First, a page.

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May 19, 2015 - A Look At The New Commandlinefu
I've put together a short writeup on what kind of newness you can expect from the next iteration of clfu. Check it out here.
March 2, 2015 - New Management
I'm Jon, I'll be maintaining and improving clfu. Thanks to David for building such a great resource!

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Commands using sort from sorted by
Terminal - Commands using sort - 671 results
lynx --dump http://www.seeon.tv/channels| grep "/channels"|awk '{print $2}'|sort -u|while read links; do lynx --dump "$links"|awk '/view/ {print $2}'|sort -u; done
2011-04-01 05:58:20
User: Bonster
Functions: awk grep read sort

This shows a list of channels from seeon.tv website to watch shows and movies

ps -eo stat= | sort | uniq -c | sort -n
2011-03-25 13:01:42
User: fossilet
Functions: ps sort uniq

Use ps instead of top. But do not use BSD options at all, they are confusing.

Use "s=" or "state=" to show consice process statuses.

nohup df -k | sort -rn 12
df -h | grep -v ^none | ( read header ; echo "$header" ; sort -rn -k 5)
2011-03-16 14:25:45
User: purpleturtle
Functions: df echo grep read sort
Tags: sort headers df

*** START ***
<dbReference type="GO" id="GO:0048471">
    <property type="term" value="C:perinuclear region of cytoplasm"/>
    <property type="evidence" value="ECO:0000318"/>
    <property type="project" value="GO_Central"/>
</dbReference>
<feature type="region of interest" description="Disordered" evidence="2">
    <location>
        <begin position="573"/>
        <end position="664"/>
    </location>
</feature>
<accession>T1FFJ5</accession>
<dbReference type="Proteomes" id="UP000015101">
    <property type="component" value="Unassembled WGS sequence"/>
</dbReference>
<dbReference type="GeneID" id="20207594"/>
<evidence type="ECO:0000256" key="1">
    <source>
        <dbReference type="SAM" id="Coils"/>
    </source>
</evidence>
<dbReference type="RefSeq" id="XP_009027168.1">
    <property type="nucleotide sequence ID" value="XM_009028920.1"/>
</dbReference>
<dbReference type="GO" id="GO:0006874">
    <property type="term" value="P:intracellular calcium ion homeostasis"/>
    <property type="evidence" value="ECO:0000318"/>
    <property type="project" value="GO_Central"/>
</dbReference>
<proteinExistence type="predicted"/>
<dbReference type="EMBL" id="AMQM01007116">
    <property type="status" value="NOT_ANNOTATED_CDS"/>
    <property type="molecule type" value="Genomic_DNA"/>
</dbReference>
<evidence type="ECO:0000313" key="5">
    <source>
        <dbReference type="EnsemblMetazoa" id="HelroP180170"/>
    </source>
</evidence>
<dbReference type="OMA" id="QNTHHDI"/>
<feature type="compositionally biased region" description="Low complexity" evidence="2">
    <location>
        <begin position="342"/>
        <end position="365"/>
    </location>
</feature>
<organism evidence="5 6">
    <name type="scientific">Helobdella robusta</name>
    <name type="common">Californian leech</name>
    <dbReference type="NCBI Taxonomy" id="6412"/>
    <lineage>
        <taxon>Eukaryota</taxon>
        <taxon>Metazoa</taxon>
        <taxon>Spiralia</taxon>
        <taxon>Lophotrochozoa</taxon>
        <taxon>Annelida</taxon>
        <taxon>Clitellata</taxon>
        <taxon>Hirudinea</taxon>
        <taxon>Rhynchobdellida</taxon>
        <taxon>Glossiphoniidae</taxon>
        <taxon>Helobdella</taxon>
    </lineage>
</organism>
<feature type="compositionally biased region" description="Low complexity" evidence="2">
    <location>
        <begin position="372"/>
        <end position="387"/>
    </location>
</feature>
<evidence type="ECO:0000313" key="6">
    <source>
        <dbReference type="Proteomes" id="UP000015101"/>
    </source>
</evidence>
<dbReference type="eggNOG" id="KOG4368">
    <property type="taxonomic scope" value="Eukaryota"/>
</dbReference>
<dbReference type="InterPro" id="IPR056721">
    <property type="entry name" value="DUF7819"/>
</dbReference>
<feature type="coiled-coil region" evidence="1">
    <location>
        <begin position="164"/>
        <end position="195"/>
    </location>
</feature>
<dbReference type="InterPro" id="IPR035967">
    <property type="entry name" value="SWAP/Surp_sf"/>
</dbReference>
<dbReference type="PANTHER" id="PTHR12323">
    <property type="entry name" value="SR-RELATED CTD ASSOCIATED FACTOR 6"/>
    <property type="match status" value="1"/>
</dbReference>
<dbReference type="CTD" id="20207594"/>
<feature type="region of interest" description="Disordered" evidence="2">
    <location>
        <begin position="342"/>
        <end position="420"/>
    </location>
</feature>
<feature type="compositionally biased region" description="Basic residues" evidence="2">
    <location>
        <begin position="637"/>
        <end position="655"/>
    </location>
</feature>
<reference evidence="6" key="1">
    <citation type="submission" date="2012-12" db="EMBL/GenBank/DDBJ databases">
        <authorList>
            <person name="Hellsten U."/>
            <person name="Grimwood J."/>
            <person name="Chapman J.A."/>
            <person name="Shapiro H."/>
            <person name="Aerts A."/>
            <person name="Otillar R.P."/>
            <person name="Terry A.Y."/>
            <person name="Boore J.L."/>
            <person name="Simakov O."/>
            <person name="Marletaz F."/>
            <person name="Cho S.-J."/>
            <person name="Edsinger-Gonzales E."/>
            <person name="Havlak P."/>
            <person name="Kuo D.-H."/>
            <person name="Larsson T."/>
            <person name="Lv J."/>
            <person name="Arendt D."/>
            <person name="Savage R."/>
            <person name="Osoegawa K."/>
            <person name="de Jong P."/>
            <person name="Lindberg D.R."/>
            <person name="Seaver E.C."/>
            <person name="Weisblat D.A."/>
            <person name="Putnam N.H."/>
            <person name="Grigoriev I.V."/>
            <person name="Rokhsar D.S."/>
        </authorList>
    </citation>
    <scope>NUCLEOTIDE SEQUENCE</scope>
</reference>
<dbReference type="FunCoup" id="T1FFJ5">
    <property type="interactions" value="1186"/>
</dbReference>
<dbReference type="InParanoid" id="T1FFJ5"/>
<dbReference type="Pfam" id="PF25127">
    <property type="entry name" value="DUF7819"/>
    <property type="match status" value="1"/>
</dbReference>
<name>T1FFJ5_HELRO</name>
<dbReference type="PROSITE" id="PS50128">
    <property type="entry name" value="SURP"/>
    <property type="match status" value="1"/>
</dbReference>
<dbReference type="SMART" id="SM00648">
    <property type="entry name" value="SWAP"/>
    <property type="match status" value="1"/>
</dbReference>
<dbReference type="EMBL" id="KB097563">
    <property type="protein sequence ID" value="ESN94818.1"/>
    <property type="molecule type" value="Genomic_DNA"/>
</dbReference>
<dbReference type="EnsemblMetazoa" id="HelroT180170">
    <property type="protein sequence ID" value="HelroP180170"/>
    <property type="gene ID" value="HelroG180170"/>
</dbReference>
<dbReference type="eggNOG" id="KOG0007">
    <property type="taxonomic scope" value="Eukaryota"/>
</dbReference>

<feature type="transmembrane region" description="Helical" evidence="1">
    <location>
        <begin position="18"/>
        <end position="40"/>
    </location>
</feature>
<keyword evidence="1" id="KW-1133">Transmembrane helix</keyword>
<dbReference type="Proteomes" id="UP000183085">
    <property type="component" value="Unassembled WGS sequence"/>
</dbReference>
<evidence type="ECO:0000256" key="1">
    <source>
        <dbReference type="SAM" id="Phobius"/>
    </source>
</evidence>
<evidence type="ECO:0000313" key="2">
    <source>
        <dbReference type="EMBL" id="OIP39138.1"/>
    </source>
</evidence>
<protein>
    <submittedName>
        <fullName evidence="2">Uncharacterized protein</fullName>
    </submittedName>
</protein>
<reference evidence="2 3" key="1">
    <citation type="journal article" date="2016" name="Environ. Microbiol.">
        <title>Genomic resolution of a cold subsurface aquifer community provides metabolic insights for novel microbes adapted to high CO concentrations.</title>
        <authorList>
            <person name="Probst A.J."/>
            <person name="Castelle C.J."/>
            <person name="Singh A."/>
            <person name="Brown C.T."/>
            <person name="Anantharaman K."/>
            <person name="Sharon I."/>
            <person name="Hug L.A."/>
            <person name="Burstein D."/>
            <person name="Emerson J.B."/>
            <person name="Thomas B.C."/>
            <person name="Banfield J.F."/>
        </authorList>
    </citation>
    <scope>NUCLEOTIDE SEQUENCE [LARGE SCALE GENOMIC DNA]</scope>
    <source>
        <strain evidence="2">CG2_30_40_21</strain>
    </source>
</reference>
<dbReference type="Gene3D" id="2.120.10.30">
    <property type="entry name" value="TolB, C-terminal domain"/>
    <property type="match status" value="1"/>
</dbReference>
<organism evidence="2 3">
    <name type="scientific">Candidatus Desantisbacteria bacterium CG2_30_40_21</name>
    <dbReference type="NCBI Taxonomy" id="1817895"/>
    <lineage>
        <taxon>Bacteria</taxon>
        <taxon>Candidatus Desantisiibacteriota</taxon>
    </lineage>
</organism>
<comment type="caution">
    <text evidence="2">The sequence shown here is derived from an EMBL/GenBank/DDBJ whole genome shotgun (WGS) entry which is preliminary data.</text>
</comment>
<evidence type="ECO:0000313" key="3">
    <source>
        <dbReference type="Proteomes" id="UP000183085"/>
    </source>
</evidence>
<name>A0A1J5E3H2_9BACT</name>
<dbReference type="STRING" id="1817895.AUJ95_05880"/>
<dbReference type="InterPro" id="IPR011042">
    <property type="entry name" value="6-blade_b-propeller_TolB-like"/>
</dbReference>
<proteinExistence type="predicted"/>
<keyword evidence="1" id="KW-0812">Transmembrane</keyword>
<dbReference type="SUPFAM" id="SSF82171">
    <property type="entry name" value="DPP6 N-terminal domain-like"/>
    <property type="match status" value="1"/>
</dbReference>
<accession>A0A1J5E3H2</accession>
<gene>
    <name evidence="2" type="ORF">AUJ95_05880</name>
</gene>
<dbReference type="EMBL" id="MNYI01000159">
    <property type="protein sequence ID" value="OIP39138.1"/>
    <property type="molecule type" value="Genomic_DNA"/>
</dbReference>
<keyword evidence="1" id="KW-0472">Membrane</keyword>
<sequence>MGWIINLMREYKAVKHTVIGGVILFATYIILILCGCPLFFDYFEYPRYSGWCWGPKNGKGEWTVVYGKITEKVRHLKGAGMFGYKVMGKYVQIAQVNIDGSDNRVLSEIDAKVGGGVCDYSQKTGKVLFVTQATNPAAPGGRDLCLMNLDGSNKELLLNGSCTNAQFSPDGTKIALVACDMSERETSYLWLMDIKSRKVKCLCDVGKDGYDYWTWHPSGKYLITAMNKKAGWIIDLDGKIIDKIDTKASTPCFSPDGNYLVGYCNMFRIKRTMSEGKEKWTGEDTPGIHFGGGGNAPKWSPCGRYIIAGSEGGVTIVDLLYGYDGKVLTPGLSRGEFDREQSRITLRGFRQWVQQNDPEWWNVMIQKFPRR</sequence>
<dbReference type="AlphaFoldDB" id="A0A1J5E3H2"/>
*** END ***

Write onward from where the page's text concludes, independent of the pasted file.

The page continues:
Show disk space info, grepping out the uninteresting ones beginning with ^none while we're at it.

The main point of this submission is the way it maintains the header row with the command grouping, by removing it from the pipeline before it gets fed into the sort command. (I'm surprised sort doesn't have an option to skip a header row, actually..)

It took me a while to work out how to do this, I thought of it as I was drifting off to sleep last night!

perl -m'AptPkg::Cache' -le '$c=AptPkg::Cache->new; for (keys %$c){ push @a, $_ if $c->{$_}->{'CurrentState'} eq 'Installed';} print for sort @a;'
2011-03-14 23:56:43
User: dbbolton
Functions: perl sort

A space-padded version:

perl -m'AptPkg::Cache' -e '$c=AptPkg::Cache->new; for (keys %$c){ push @a, $_ if $c->{$_}->{'CurrentState'} eq 'Installed';} print "$_ " for sort @a;'
echo Selected $(ls -1 | sort -R | head -n 1)
ls -1 | sort -R | sed -n 's/^/Selected /;1p'
cat /backup/hd7/rdiff-log.txt |grep Processing | awk '{ print $4 }' | sed -e 's/\// /g' | awk '{ print $1 }' |uniq -c |sort -n
history | awk '{print $2}' | awk 'BEGIN {FS="|"}{print $1}' | sort | uniq -c | sort -n | tail | sort -nr
export PATH=$PATH$(find "$PWD" -name '.*' -prune -o -type f -a -perm /u+x -printf ':%h\n' | sort -u | tr -d '\n'); echo $PATH
2011-03-11 19:31:17
User: dexterhu
Functions: echo export find sort tr

(1) don't run twice, or the same folder will occur in $PATH.

(2) otherwise you need to start a new terminal

CLASSPATH=.; export CLASSPATH=$CLASSPATH$(find "$PWD" -name '*.jar' -type f -printf ':%p\n' | sort -u | tr -d '\n'); echo $CLASSPATH
sort -t"," -n -k5 file.csv # according to the 5th field NUMERICALLY!!
ps -eo pmem,pid,comm --no-headers | sort -k1 -rn | head -10
2011-03-11 04:51:35
User: dexterhu
Functions: head ps sort

Pros: the format is very simple, there is no need to show every columns, and full command with args

the first column is memory consumption %

the second column is pid

the third is just the command (without full arguments, most application's arguments are too long)